March 30, 2014

Movie Review: Maniac (2013)

The film Maniac is a grimy, gritty, unsettling slice of horror that came out back in 1980. The story was developed by the star, Joe Spinell, and directed by William Lustig (Maniac Cop, Uncle Sam). The movie has stood the test of time, garnering itself something of a cult following. The film stands out from the slasher films it is usually lumped together with, as it centers on the killer, forcing you to follow him down his path of madness, murder, and self destruction. I find it curious that such a dark film was targeted by the remake machine as it never had mainstream appeal and an unsavory approach, unlike the Friday the 13th or A Nightmare on Elm Street series.

Despite the financial outlook, the remake was made and released in 2013. It did not get much of a theatrical release, 12 theaters for a gross just north of $31,000. It is clear that any money this movie makes, it is going to come from the home market. Frankly, I can understand the small release, even if I do not like it. It is a movie that, while being a remake, does not have that desirable large built in audience, is based on a very dark film, and goes to some very dark places itself. In short, I would have liked to have seen this open on a large scale, it is not a movie made for mass consumption. Or maybe it is and we just didn't give it a chance. I don't know, it still took me until now to see it.

The remake was produced by the director of the original, William Lustig, and Alexandre Aja, who is no stranger to horror or to remakes, having delivered such movies as Haute Tension, The Hills Have Eyes, and Piranha 3D. In the director's chair is Franck Khalfoun who also directed the underrated thriller P2 and is currently working on a remake of Amityville. Now, the name that is involved in this movie that made me double take when I first heard it was Elijah Wood. Seriously, I was not convinced that he could step into the shoes left behind by the creepily imposing Joe Spinell. He did play that creep in Sin City, but still....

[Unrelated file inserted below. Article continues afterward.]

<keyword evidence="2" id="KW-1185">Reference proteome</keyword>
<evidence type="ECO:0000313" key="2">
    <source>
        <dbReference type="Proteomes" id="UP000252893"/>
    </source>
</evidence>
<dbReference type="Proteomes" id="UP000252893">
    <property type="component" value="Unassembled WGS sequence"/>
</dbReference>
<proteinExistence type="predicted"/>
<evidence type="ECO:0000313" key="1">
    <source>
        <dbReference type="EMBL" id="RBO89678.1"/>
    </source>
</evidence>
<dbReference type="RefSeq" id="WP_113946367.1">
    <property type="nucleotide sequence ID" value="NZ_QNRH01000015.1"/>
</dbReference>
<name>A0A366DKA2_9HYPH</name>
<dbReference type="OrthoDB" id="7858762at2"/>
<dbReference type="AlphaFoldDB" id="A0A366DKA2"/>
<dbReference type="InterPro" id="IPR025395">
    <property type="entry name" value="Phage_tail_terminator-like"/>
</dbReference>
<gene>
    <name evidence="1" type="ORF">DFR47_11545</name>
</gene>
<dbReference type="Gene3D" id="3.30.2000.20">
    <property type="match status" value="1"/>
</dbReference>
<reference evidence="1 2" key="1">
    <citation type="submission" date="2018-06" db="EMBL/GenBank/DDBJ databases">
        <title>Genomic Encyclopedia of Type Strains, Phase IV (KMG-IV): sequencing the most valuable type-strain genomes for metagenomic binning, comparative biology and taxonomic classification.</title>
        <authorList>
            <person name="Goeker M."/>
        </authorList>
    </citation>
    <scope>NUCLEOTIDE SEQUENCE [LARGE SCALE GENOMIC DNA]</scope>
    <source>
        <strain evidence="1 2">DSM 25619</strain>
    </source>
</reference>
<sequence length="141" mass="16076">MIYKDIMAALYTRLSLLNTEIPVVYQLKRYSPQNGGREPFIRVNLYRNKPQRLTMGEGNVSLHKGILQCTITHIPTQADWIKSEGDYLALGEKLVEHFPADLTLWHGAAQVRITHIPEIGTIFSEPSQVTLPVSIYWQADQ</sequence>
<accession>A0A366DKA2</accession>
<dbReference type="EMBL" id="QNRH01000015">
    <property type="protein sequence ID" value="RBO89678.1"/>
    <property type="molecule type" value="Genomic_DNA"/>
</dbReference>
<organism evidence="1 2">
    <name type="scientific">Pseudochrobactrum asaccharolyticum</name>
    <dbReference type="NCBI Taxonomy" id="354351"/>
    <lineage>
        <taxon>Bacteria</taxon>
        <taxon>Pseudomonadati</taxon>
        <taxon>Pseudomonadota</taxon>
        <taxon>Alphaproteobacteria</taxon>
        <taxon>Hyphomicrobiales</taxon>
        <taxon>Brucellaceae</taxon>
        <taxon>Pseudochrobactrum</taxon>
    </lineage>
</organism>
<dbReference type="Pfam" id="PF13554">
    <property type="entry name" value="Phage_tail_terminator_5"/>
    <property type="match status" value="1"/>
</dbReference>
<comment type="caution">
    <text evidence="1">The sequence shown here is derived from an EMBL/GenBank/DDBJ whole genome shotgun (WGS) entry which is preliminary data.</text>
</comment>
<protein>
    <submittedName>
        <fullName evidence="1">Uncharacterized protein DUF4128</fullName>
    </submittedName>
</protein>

Let me be the latest to tell you that this remake is one that works. Oh man, does it work. This movie is dark, grimy, violent, depraved, and does a good job of making you think it is 1980 again when there was still a machine in place that allowed for filmmakers to get all gritty. Forget about the mainstream audience, make a movie for the fringe, take us into those dark places the mainstream is scared to take us. Confront us with the dark side of human nature, implicate us in viciousness. Let us get our hands dirty and bloody as we are faced with acts so disgusting they make us ill. No, this is not a depiction of what we aspire to, but a stark reminder that there is nastiness out there. It is a real nastiness born of a sick mind, one that did not have to be, but is. Can you process it?

What is most impressive about this remake is that it actually builds on the ideas of the original and creates its own voice. Sure, the base themes and ideas are still the same, we still have a mother whose actions leave a mark on our killer, we still have his social ineptitude, we still have a potential vehicle for salvation, we still have a fractured mind which is slowly losing its grip on reality.